By: Tanya Debi

In 1982, Barbara Turnbull was 18-years-old working in a convenience store. One night, a man, with a gun walked into the store, planning on robbing it. He shot her in the back of the neck. Turnbull is now a quadriplegic, in a wheelchair, but she has never let that stop her. She put herself through school, studied journalism and eventually became a journalist with the Toronto Star. As determined as Turnbull was, it was the everyday tasks that were hardest for her. She had trouble finding clothes that were easy for her to take on and off. “It was almost impossible,” Turnbull said, It was only possible to get clothes if they were custom-made.”

IZ Adaptive floral skinny pant. Courtesy of Izzy Camilleri

IZ Adaptive floral skinny pant. Courtesy of Izzy Camilleri

A friend recommended Canadian designer, Izzy Camilleri to help design clothes for her. “I was looking for the warmest material, so someone told me that I should get a cape made from shearling and Izzy was known for working with fur and leather, so she would be a good person to go to.” Camilleri and Turnbull met to discuss some clothing ideas that would work. “I had never met anyone who was quadriplegic,” Camilleri says. She was really great and she explained what she needed the cape to be and do and that she still wanted it to be attractive.”

During the creation of the cape, Camilleri discovered a problem that she was not aware of and she was intrigued by it. “The more I delved into this I thought well there has got to be more people like her that have clothing problems and I didn’t even know that there was a clothing problem until I started working with [Turnbull],” Camilleri said. From the experience, Camilleri decided to do a collection and IZ Adaptive was born. It became something that Camilleri could really use to transform the fashion industry.

Izzy Camilleri and Barbara Turnbull. Courtesy of the ROM.

Izzy Camilleri and Barbara Turnbull. Courtesy of the ROM.

IZ Adaptive makes trendy clothes for both men and women who are wheelchair users. Although clothing sizing doesn’t change, Camilleri has to take other measurements into account. “The only difficulty with size and measurements is the hip measurements because when we are sitting, our bones spread out, so you get bigger measurements,” Camilleri says. “Therefore, you have to get the measuring tape underneath your butt cheek and measure on a 45-degree angle.”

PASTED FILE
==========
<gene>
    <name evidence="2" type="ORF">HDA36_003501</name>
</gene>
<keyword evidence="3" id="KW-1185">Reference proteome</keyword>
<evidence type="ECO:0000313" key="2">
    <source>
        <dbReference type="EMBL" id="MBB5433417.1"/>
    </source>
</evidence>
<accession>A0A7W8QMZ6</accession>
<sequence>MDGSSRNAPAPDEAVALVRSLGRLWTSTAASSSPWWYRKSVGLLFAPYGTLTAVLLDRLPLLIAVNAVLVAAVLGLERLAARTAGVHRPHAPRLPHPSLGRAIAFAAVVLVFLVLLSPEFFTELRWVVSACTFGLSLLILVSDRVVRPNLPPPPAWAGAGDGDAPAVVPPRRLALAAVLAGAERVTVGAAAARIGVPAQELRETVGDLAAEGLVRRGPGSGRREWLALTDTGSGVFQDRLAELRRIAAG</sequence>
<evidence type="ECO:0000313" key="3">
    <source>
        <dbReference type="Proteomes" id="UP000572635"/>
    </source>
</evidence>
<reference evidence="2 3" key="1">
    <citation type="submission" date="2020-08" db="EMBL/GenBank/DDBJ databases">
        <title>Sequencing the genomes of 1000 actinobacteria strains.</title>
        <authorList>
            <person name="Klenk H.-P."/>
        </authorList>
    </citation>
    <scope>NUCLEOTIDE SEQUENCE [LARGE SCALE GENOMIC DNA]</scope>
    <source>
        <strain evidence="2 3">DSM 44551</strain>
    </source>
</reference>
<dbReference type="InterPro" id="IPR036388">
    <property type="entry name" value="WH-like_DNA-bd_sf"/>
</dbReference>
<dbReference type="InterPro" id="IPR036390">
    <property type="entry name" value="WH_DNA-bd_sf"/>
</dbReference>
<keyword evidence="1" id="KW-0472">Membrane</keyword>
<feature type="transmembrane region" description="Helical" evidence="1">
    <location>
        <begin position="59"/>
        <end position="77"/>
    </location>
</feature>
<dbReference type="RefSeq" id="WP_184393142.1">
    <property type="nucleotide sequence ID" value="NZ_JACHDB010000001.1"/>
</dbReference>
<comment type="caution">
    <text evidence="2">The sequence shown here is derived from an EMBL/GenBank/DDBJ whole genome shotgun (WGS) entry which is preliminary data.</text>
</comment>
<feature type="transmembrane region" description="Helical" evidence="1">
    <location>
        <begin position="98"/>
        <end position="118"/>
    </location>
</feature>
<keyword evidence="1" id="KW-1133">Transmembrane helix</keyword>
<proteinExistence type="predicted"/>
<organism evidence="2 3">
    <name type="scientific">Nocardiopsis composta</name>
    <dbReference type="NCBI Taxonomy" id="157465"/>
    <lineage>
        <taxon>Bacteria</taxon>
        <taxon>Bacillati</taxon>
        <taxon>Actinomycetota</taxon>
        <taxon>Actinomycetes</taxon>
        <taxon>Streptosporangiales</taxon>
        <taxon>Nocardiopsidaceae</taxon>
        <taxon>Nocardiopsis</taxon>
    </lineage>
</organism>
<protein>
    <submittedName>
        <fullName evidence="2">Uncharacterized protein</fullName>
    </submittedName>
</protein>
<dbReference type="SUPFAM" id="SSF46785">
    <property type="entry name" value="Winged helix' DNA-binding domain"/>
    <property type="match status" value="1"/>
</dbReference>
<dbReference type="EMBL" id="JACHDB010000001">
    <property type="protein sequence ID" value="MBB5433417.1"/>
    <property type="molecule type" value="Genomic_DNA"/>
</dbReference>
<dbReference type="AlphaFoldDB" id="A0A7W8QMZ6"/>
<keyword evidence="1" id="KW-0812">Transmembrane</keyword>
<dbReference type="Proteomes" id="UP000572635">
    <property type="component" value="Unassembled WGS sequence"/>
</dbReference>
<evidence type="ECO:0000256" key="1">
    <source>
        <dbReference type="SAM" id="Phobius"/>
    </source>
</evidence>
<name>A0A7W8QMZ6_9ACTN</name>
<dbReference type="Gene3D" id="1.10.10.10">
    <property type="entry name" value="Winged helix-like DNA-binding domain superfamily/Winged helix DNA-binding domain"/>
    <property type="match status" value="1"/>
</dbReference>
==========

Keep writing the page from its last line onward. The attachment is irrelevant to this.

Camilleri started designing the basics that everyone needs in their closet, however, the outerwear collection is very important. “It is impossible to get a coat for this community. You can’t just stand up to put that coat underneath you, so sometimes they don’t even buy a coat,” Camilleri said, “So they buy short jackets, but then their laps get rained on and snowed on and you also want to keep that warm.” Camilleri’s most popular cape design is the Sophia Cape, which comes out and covers the lap area, to keep the bottom area warm and dry.

Sophia Cape in Mocha. Courtesy of Izzy Camilleri

Sophia Cape in Mocha. Courtesy of Izzy Camilleri

Belle Owen works at the IZ Adaptive studio in Toronto with Camilleri and she is a wheelchair user. One of her favorite items is the Sophia Cape. “I like it because it’s got a really nice neck line and it’s really soft,” she said. Owen has only been working at IZ adaptive for a couple of months, but she is proud to be part of a vision that she really believes in. “I think the comfort, the cut of the clothes, it’s ingenious. Izzy is great at what she does and she does great pattern making,” Owen said.

Izzy Camilleri and Belle Owen

Izzy Camilleri and Belle Owen

Camilleri’s designs are now in an exhibit at the Royal Ontario Museum called, Fashion follows Form: Designs for Sitting, curated by Alexandra Palmer. “[Alexandra] had heard what we were doing but didn’t quite understand it,” Camilleri said, “So I explained what I did and how the clothes are cut differently for a seated frame…she immediately saw a relation between what I was doing and how pants were cut in the 1800s, specifically when riding a horse.” Palmer was excited with the notion that Camilleri was doing something that had been done before, but in a different context.

After four years of discussion and planning, the exhibit became a reality. Canadian TV personality Jeanne Beker along with Turnbull, were made honorary exhibition chairs. Turnbull is also in the exhibit. “It is really exciting, that Alexandria had that kind of vision, because it is a wonderful opportunity to open people’s eyes,” Turnbull said.

Turnbull is still a fan of the clothing line she inspired and she has two favorite pieces. “Izzy made for me a beaver-lined coat…but it’s also removable where it comes out of the shell of the coat and becomes a beautiful vest,” Turnbull said. “My second favorite piece would be the shearling cape she made for me 10 years ago. I still get compliments on it. It’s timeless.”


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